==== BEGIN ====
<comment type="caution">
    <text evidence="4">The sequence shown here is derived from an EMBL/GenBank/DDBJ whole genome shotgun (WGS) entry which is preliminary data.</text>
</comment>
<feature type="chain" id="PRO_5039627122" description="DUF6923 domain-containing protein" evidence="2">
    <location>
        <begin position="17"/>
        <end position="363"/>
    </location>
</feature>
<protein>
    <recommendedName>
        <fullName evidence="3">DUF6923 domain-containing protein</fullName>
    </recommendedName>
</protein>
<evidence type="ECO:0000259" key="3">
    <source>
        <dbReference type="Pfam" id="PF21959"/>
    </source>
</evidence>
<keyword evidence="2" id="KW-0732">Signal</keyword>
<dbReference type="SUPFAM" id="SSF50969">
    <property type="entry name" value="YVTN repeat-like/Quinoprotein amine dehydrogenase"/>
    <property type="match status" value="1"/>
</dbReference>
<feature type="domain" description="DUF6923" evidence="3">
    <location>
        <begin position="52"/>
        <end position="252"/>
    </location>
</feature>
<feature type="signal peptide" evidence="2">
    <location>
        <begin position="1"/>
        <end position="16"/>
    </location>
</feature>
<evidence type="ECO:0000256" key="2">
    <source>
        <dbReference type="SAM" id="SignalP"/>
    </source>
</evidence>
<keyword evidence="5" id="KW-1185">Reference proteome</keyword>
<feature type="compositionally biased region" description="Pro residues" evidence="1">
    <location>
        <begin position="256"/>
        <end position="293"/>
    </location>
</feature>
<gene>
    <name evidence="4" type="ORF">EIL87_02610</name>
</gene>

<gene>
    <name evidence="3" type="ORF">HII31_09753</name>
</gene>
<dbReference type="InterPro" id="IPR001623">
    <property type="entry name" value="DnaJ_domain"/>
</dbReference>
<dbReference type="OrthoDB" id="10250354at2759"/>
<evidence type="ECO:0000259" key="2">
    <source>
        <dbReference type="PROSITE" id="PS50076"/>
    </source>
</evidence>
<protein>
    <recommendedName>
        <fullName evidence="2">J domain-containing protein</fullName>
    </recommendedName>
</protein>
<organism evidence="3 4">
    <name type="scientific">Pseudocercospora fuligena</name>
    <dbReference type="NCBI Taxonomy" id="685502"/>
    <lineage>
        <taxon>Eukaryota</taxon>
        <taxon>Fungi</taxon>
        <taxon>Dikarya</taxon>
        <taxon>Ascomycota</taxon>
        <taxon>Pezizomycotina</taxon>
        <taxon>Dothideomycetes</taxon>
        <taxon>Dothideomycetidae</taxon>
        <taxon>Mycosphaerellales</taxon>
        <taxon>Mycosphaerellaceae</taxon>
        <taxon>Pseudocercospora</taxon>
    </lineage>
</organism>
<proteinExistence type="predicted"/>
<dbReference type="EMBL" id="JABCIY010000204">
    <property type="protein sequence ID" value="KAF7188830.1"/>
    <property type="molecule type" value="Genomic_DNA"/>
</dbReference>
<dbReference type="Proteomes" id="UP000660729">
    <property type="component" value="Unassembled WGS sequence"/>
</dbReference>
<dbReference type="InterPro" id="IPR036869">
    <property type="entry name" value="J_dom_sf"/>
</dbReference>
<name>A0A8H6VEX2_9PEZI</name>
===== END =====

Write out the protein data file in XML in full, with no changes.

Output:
<comment type="caution">
    <text evidence="4">The sequence shown here is derived from an EMBL/GenBank/DDBJ whole genome shotgun (WGS) entry which is preliminary data.</text>
</comment>
<feature type="chain" id="PRO_5039627122" description="DUF6923 domain-containing protein" evidence="2">
    <location>
        <begin position="17"/>
        <end position="363"/>
    </location>
</feature>
<protein>
    <recommendedName>
        <fullName evidence="3">DUF6923 domain-containing protein</fullName>
    </recommendedName>
</protein>
<evidence type="ECO:0000259" key="3">
    <source>
        <dbReference type="Pfam" id="PF21959"/>
    </source>
</evidence>
<keyword evidence="2" id="KW-0732">Signal</keyword>
<dbReference type="SUPFAM" id="SSF50969">
    <property type="entry name" value="YVTN repeat-like/Quinoprotein amine dehydrogenase"/>
    <property type="match status" value="1"/>
</dbReference>
<feature type="domain" description="DUF6923" evidence="3">
    <location>
        <begin position="52"/>
        <end position="252"/>
    </location>
</feature>
<feature type="signal peptide" evidence="2">
    <location>
        <begin position="1"/>
        <end position="16"/>
    </location>
</feature>
<evidence type="ECO:0000256" key="2">
    <source>
        <dbReference type="SAM" id="SignalP"/>
    </source>
</evidence>
<keyword evidence="5" id="KW-1185">Reference proteome</keyword>
<feature type="compositionally biased region" description="Pro residues" evidence="1">
    <location>
        <begin position="256"/>
        <end position="293"/>
    </location>
</feature>
<gene>
    <name evidence="4" type="ORF">EIL87_02610</name>
</gene>

<gene>
    <name evidence="3" type="ORF">HII31_09753</name>
</gene>
<dbReference type="InterPro" id="IPR001623">
    <property type="entry name" value="DnaJ_domain"/>
</dbReference>
<dbReference type="OrthoDB" id="10250354at2759"/>
<evidence type="ECO:0000259" key="2">
    <source>
        <dbReference type="PROSITE" id="PS50076"/>
    </source>
</evidence>
<protein>
    <recommendedName>
        <fullName evidence="2">J domain-containing protein</fullName>
    </recommendedName>
</protein>
<organism evidence="3 4">
    <name type="scientific">Pseudocercospora fuligena</name>
    <dbReference type="NCBI Taxonomy" id="685502"/>
    <lineage>
        <taxon>Eukaryota</taxon>
        <taxon>Fungi</taxon>
        <taxon>Dikarya</taxon>
        <taxon>Ascomycota</taxon>
        <taxon>Pezizomycotina</taxon>
        <taxon>Dothideomycetes</taxon>
        <taxon>Dothideomycetidae</taxon>
        <taxon>Mycosphaerellales</taxon>
        <taxon>Mycosphaerellaceae</taxon>
        <taxon>Pseudocercospora</taxon>
    </lineage>
</organism>
<proteinExistence type="predicted"/>
<dbReference type="EMBL" id="JABCIY010000204">
    <property type="protein sequence ID" value="KAF7188830.1"/>
    <property type="molecule type" value="Genomic_DNA"/>
</dbReference>
<dbReference type="Proteomes" id="UP000660729">
    <property type="component" value="Unassembled WGS sequence"/>
</dbReference>
<dbReference type="InterPro" id="IPR036869">
    <property type="entry name" value="J_dom_sf"/>
</dbReference>
<name>A0A8H6VEX2_9PEZI</name>